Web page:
2011 Birthday Season Party

Saturday night, we held a 90th Birthday Season celebration for Mother’s friends and family. This gallery of photos is probably of interest mostly to the folks who were there or people who know us. I promise we’ll get back to more general interest stuff soon. There are some good stories in the pipeline. (Thanks to Son Matt and Brother David for shooting some of these.)

Birthday Season Photo Gallery

Click on any image to make it larger, then click on the left or right side to move through the gallery.

2011 Birthday Season Day 1

This is Mother’s 90th Birthday Season. David, Diane and Amy Steinhoff came in from Tulsa; Kim Steinhoff-Tidsale and daughters Brynn and Taylor came in from Denver (Casey is due Saturday); Wife Lila and I arrived from WPB (she flew; I drove); Adam, Carly and Graham Steinhoff flew in from West Palm Beach; Matt, Sarah and Malcolm drove up from Palm Beach Gardens. Mark is coming in from St. Louis Saturday.

This is the biggest gathering of Steinhoffs ever. We can no longer hold a family reunion in a phone booth.

Mother had hair appointment

We knew Mother had a hair appointment at 10, so I was given the task of putting out the word as soon as she left the driveway. Within minutes, the whole clan camped out on the porch to surprise her. We waited and waited and waited. Someone suggested that we REALLY surprise her by leaving a message saying that we had all decided to go to lunch. (We carefully noted the name of that person for when it comes time to update the will.)

When the honoree finally arrived, there was much hugging and a few wet eyes. Most of that action was captured in a video for later editing. With the surprise out of the way, there was a general agreement that we were hungry.

A motion to head to Wib’s BBQ in Jackson was made and passed. We took over the joint.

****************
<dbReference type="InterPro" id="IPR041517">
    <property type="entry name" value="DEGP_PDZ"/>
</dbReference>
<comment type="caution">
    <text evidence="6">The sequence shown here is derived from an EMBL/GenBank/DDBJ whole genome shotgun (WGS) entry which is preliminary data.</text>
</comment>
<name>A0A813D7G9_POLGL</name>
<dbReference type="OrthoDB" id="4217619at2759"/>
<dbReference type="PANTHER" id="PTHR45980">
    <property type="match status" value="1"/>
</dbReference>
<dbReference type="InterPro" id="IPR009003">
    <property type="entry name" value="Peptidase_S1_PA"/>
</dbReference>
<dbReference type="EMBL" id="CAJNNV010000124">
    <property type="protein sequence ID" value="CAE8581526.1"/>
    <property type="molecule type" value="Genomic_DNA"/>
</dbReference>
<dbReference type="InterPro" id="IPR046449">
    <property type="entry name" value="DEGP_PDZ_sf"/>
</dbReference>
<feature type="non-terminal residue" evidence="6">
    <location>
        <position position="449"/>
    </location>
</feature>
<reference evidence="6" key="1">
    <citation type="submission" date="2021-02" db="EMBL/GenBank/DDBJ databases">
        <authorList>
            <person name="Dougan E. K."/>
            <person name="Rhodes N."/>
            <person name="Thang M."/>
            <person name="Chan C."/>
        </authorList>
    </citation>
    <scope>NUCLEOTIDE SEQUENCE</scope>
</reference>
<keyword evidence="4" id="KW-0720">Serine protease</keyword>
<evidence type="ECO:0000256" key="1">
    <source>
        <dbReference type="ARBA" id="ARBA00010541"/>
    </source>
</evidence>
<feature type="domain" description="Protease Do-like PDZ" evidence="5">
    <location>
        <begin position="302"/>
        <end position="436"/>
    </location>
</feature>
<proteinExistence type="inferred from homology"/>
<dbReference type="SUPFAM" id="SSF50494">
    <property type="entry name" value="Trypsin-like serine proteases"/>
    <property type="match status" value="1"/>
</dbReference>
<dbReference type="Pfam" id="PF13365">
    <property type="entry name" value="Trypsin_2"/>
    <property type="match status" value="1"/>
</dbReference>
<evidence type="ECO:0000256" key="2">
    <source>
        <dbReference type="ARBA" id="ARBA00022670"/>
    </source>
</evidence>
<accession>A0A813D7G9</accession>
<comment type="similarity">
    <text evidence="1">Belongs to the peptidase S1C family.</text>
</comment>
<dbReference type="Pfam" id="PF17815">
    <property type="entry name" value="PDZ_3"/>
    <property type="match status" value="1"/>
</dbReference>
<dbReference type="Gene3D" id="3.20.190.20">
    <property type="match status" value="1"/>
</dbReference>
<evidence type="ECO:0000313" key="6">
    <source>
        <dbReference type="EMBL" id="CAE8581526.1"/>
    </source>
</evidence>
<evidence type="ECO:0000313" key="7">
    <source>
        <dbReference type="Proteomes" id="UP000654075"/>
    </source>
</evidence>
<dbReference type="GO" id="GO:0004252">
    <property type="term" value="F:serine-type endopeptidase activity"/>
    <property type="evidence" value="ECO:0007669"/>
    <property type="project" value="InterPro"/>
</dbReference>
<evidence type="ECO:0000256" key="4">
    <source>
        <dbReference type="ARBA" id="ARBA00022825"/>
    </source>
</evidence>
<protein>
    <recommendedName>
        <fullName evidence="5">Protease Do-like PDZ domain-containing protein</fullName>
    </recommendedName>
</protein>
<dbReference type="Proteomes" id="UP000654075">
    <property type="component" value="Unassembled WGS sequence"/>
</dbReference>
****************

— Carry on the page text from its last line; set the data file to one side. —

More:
Friendly waitress grabbed camera

A friendly waitress offered to take a photo so I could be in at least one picture. I checked out how close she was to the nearest exit and tried to remember if I had ever stiffed her for a tip, then decided to relinquish my Nikon. She did a pretty good job.

We’re a wired family

Carly and Matt stay connected with the world while Graham exhibits his excitement.

Don’t want to miss anyone

This shot of Amy, Adam, Sarah and the back of Diane’s head insures that everyone is in at least one photo. I want to make sure NOT to offend anyone who might be picking out my Old Folks’ Home in the future.

The fellow in the cap in the background was not part of our gathering.

Missouri Conservation Center great for kids

We decided the kids needed to burn off some energy, so we headed to North County Park, figuring we’d hit the playground.

I suggested we spend a few minutes in the Missouri Conservation Center. The kids and adults loved it.

Malcolm liked building things out of blocks made from tree branches. Then, he and the girls and David were fascinated by a live bee hive with bees flying in and of the hive through a transparent tube in the wall. Malcolm spent 20 minutes trying to spot the queen. David was curious about how long a honey bee lived. (About six weeks per Matt’s Googling.) Since we had seen bees flying around in the butterfly garden out front, Malcolm was able to really made the connection between flowers, bees and honey.

David’s hidden talents

Right next to the block area was a small puppet stage. David started pulling out animal puppets and coming up with an elaborate story about who they were and how they interacted, ending up with a tale about a skunk.

When he finished to a standing ovation (actually, everybody wanted to see another exhibit, so they stood up to leave), I looked behind the stage to see if he had been reading from a script. I am proud to report that he was ad libbing.

Audience was rapt and appreciative

You can tell from the expressions that he did a great job.

We’ll more than likely report on other events. By Sunday, folks will be catching planes and scattering back to their homes.

We’re going to make an effort to get together like this more often. After all, we’d all come together for a funeral. Why not celebrate living instead?